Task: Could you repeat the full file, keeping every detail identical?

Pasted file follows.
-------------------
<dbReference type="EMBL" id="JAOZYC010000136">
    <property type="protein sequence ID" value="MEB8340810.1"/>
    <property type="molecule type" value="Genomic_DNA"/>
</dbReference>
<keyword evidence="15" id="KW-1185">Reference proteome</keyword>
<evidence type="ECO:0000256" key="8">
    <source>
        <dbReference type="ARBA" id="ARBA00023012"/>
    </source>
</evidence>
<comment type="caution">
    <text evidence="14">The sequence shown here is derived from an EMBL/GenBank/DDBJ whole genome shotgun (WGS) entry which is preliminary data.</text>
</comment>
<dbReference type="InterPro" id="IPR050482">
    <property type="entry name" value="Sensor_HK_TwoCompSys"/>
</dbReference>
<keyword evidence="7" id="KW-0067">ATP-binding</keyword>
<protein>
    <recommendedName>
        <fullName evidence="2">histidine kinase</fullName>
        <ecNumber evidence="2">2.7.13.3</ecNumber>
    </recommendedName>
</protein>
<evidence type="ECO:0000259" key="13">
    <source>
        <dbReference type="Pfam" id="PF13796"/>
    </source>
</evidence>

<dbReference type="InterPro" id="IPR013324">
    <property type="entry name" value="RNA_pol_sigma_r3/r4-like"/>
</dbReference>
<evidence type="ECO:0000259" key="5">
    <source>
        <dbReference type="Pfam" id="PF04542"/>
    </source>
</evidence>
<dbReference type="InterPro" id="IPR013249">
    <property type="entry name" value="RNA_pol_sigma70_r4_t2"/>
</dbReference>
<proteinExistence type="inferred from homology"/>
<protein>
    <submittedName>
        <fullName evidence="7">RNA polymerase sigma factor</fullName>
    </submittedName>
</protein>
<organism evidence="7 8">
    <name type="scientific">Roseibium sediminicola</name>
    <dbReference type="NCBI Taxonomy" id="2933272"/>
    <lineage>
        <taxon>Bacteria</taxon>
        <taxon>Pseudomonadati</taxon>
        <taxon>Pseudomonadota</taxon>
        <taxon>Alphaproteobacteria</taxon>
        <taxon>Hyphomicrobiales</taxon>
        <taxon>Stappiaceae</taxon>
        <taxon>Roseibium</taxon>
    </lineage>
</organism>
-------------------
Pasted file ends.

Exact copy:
<dbReference type="EMBL" id="JAOZYC010000136">
    <property type="protein sequence ID" value="MEB8340810.1"/>
    <property type="molecule type" value="Genomic_DNA"/>
</dbReference>
<keyword evidence="15" id="KW-1185">Reference proteome</keyword>
<evidence type="ECO:0000256" key="8">
    <source>
        <dbReference type="ARBA" id="ARBA00023012"/>
    </source>
</evidence>
<comment type="caution">
    <text evidence="14">The sequence shown here is derived from an EMBL/GenBank/DDBJ whole genome shotgun (WGS) entry which is preliminary data.</text>
</comment>
<dbReference type="InterPro" id="IPR050482">
    <property type="entry name" value="Sensor_HK_TwoCompSys"/>
</dbReference>
<keyword evidence="7" id="KW-0067">ATP-binding</keyword>
<protein>
    <recommendedName>
        <fullName evidence="2">histidine kinase</fullName>
        <ecNumber evidence="2">2.7.13.3</ecNumber>
    </recommendedName>
</protein>
<evidence type="ECO:0000259" key="13">
    <source>
        <dbReference type="Pfam" id="PF13796"/>
    </source>
</evidence>

<dbReference type="InterPro" id="IPR013324">
    <property type="entry name" value="RNA_pol_sigma_r3/r4-like"/>
</dbReference>
<evidence type="ECO:0000259" key="5">
    <source>
        <dbReference type="Pfam" id="PF04542"/>
    </source>
</evidence>
<dbReference type="InterPro" id="IPR013249">
    <property type="entry name" value="RNA_pol_sigma70_r4_t2"/>
</dbReference>
<proteinExistence type="inferred from homology"/>
<protein>
    <submittedName>
        <fullName evidence="7">RNA polymerase sigma factor</fullName>
    </submittedName>
</protein>
<organism evidence="7 8">
    <name type="scientific">Roseibium sediminicola</name>
    <dbReference type="NCBI Taxonomy" id="2933272"/>
    <lineage>
        <taxon>Bacteria</taxon>
        <taxon>Pseudomonadati</taxon>
        <taxon>Pseudomonadota</taxon>
        <taxon>Alphaproteobacteria</taxon>
        <taxon>Hyphomicrobiales</taxon>
        <taxon>Stappiaceae</taxon>
        <taxon>Roseibium</taxon>
    </lineage>
</organism>